College Park, Maryland June 6 - 10 , 2004
TP21: ZrH as a moderator for pulsed spallation neutron sources
B. J. Micklich, J. M. Carpenter (Argonne National Laboratory)
Several types of neutron scattering instruments, including spectrometers such as HRMECS at IPNS and perhaps TOF-USANS, could profitably use a source of neutrons prolific in the few hundred meV range. A moderator of ZrH2, which has energy levels at n\hω where ħω = 0.137 eV, could provide such a neutron energy spectrum when operated at elevated temperature. ZrH2 has seen application as a moderator for nuclear reactors, either alone or in the form of ZrH-U fuel elements of a TRIGA reactor, because of its unusual temperature-dependent thermalization properties and its high hydrogen density. ZrH2 (0.07066 atoms/bn-cm) has a higher hydrogen atom density than water (0.0662 atoms/bn-cm). Metal alloy phase diagrams for the Zr+H system indicate that the material is stable (defined here as a hydrogen pressure less than or equal to about 1 atm) for ZrH1.9 at 800 K or ZrH1.6 at 1200 K. This pressure could be supported by a vacuum-insulated stainless steel container.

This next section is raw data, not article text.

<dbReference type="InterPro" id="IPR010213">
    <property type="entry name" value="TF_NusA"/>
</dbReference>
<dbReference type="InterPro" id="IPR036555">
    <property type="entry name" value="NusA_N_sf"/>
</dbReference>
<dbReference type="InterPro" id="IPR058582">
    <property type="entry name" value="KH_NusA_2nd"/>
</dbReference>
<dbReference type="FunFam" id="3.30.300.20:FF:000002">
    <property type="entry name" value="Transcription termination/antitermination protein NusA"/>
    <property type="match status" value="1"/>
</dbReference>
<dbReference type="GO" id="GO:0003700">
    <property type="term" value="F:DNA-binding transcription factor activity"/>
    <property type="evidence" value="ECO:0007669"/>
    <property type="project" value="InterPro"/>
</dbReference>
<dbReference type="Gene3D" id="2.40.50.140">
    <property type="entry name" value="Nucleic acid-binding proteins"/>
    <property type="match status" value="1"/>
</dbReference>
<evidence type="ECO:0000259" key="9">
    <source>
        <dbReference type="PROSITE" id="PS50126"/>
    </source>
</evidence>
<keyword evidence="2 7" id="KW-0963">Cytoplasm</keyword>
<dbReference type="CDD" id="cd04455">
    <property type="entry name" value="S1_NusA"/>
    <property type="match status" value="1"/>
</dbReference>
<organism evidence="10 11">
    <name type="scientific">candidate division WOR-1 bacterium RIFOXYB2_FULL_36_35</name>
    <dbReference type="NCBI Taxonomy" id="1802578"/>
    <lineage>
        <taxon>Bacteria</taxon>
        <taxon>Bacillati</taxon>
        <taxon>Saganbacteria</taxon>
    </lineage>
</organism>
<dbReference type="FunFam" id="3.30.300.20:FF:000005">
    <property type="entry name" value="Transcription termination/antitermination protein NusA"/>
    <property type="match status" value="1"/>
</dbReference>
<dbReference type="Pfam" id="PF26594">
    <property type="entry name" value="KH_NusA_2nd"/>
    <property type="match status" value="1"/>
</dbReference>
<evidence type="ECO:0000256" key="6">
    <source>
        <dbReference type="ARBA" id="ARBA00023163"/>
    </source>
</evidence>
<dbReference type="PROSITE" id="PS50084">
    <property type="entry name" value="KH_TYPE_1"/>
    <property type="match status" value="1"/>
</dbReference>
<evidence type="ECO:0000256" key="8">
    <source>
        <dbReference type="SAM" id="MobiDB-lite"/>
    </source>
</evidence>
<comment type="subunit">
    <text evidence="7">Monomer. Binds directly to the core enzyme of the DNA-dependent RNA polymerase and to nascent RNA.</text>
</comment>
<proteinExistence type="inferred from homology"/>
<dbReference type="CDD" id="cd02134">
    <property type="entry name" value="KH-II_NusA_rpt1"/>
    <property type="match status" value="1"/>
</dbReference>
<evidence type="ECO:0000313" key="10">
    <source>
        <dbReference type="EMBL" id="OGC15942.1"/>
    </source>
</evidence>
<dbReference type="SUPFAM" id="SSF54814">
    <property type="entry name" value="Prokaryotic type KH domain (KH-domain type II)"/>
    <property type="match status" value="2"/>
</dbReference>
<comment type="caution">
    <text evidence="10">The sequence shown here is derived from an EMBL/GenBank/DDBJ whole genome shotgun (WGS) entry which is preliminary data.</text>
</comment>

We calculated neutron spectral intensities and neutron emission time distributions for a ZrH2 moderator in the H moderator position at IPNS using the radiation transport code MCNPX and ZrH2 neutron scattering kernels available for temperatures between 300 K and 1200 K. The moderator was decoupled and poisoned with 9.7·1020 at/cm2 gadolinum at the midplane. No attempt was made to optimize the moderator thickness or the location of the poison plate. Our results show that the spectral intensity over the energy range 0.1 eV to 1 eV increases as the temperature of the moderator increases. Increases up to a factor of three over the installed solid methane moderator are seen in this energy range. These additional neutrons show up in neutron time distributions that have both higher peak intensities and a broader distribution in time.
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